Death and Taxes: Both Certain but One Might Be Farther Away than You Think


How long will you live? Of course, nobody knows the answer for sure.  Like many questions in financial planning, there is no Magic 8-ball with answers.

Read on to learn more about longevity statistics!


Michelle Morris, CFP®, EA
BRIO Financial Planning


I frequently talk to clients about when to retire, when to take Social Security, and how long they might expect their portfolio to last.

The answers to these questions hinge in part on length of life.

With Social Security, you collect a larger check by waiting.

If you delay until age 70 to receive your maximum benefit instead of starting as early as you can at age 62, your check is at least 57% larger.* If you live past approximately age 80, you come out ahead by waiting.

*Note: I use complex software to advise clients about their specific Social Security options which vary depending on a host of factors. Consulting an expert before collecting is a good idea!

Vanguard has a useful calculator to estimate the probability of living until a certain age.

Let’s look at John and Mary. They are both 62. What is the likelihood they will live another 20 years, to age 82? We plug in John and Mary’s age and gender and get the following result:

Mary has a 63% chance of living to age 82. John has a 53% chance of living to age 82. But there is an 83% chance that ONE of them will live to be 82. Pretty good odds!

It may make sense for one or both of them to delay their Social Security benefit.

If only one member of a couple is going to delay, it often makes sense for the higher earner to delay. This maximizes the lower earner’s survivor benefit if the higher earner dies first.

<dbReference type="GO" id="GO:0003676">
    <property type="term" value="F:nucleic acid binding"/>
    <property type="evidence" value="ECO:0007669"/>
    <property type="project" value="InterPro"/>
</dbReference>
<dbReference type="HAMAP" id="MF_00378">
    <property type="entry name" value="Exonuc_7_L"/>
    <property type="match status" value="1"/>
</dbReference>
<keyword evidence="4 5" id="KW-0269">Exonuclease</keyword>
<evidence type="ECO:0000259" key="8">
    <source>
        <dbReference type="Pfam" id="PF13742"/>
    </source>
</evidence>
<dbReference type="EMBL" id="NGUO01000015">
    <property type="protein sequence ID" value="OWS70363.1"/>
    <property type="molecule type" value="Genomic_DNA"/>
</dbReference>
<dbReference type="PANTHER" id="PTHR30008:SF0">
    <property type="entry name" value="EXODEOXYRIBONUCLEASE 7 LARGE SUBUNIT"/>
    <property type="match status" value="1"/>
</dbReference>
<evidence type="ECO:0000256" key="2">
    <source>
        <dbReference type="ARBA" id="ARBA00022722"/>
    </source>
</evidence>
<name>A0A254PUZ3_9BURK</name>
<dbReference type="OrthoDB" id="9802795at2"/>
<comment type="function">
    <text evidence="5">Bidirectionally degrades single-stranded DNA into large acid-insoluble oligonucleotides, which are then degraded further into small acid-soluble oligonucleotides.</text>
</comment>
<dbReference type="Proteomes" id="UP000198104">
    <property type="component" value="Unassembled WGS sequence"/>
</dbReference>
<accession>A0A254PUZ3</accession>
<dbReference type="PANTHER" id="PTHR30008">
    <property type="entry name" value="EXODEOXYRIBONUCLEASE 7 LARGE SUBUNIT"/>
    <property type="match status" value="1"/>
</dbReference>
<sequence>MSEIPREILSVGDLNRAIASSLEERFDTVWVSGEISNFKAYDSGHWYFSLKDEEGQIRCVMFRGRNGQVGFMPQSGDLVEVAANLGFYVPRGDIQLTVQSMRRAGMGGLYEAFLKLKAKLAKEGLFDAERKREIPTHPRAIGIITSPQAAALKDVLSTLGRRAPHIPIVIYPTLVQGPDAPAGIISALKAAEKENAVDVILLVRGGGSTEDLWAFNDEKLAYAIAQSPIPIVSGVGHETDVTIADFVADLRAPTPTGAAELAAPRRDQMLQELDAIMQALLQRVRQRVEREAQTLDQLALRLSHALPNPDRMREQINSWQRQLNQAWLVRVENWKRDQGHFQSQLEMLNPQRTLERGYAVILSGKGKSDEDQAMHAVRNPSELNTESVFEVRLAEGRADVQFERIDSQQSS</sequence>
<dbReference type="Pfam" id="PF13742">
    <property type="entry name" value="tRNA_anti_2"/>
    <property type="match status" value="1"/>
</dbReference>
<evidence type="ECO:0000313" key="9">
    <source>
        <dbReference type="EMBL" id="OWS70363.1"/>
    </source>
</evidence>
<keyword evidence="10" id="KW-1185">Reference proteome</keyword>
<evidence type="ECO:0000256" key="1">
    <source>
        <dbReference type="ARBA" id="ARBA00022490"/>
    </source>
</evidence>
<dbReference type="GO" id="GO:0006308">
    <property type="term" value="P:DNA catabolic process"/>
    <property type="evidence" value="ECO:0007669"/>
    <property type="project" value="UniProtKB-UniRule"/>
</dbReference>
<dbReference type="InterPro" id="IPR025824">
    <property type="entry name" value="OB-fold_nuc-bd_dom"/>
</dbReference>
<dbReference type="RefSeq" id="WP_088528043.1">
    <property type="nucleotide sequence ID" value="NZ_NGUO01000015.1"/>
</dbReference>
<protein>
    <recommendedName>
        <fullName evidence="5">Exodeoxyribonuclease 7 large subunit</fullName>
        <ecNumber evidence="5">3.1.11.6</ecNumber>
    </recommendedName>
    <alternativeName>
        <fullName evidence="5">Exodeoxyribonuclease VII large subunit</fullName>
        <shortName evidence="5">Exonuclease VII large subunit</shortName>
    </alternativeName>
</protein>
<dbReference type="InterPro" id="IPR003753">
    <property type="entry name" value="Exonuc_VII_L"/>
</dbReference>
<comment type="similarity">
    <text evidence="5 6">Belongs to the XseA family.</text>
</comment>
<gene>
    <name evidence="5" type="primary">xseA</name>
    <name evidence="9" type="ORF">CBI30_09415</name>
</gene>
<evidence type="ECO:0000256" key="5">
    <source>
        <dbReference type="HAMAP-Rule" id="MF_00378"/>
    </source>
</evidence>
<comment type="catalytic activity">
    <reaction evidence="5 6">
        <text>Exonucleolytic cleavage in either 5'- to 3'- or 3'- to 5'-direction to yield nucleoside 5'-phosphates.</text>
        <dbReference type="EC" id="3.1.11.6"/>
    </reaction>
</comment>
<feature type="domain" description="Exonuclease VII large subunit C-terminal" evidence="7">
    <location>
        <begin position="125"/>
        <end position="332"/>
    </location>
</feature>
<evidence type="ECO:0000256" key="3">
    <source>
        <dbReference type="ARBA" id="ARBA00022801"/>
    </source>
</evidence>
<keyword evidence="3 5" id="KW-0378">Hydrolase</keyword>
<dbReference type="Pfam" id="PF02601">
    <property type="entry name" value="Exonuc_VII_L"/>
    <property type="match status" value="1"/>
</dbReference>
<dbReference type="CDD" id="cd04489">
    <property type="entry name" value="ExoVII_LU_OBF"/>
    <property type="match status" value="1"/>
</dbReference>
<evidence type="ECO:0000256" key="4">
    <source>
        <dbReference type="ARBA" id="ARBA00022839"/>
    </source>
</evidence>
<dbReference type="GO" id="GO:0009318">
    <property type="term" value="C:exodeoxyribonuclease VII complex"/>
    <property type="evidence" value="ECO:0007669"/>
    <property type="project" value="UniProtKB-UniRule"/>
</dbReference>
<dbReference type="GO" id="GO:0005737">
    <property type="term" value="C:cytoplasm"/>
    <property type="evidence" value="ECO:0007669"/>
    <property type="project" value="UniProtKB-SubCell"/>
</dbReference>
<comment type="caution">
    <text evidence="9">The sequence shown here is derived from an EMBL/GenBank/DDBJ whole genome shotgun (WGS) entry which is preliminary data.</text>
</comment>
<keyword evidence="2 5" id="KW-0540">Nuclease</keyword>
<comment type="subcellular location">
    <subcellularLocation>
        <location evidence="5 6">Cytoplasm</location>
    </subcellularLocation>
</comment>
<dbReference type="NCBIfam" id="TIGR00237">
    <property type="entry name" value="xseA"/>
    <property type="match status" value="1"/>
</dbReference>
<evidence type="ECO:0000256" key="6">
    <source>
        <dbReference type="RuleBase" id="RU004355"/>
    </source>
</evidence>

Note there is no rule that says you must start collecting Social Security as soon as you stop working!

Let’s look at the calculator again. What is the likelihood that John and Mary will live another 25 years? 

Mary has a 31% chance of living to age 87. John has a 44% chance of living to age 87. There is a 61% chance that ONE of them will live to be 87.

But if anything, this tool may underestimate life expectancy for my clients. Why? It uses data from the Social Security Administration; their database includes every single person with a Social Security number. In reality, the fortunate people in the top quartile for education and income (the kind of people who seek my services), have a longer life expectancy than average.

If you are interested in fine tuning your individual predicted life expectancy, you can take a detailed quiz here (Really detailed, as in “what kind of snacks do you eat?”) You do have to give an email address to get your result. I’ll be working & saving for a while!


Speak Your Mind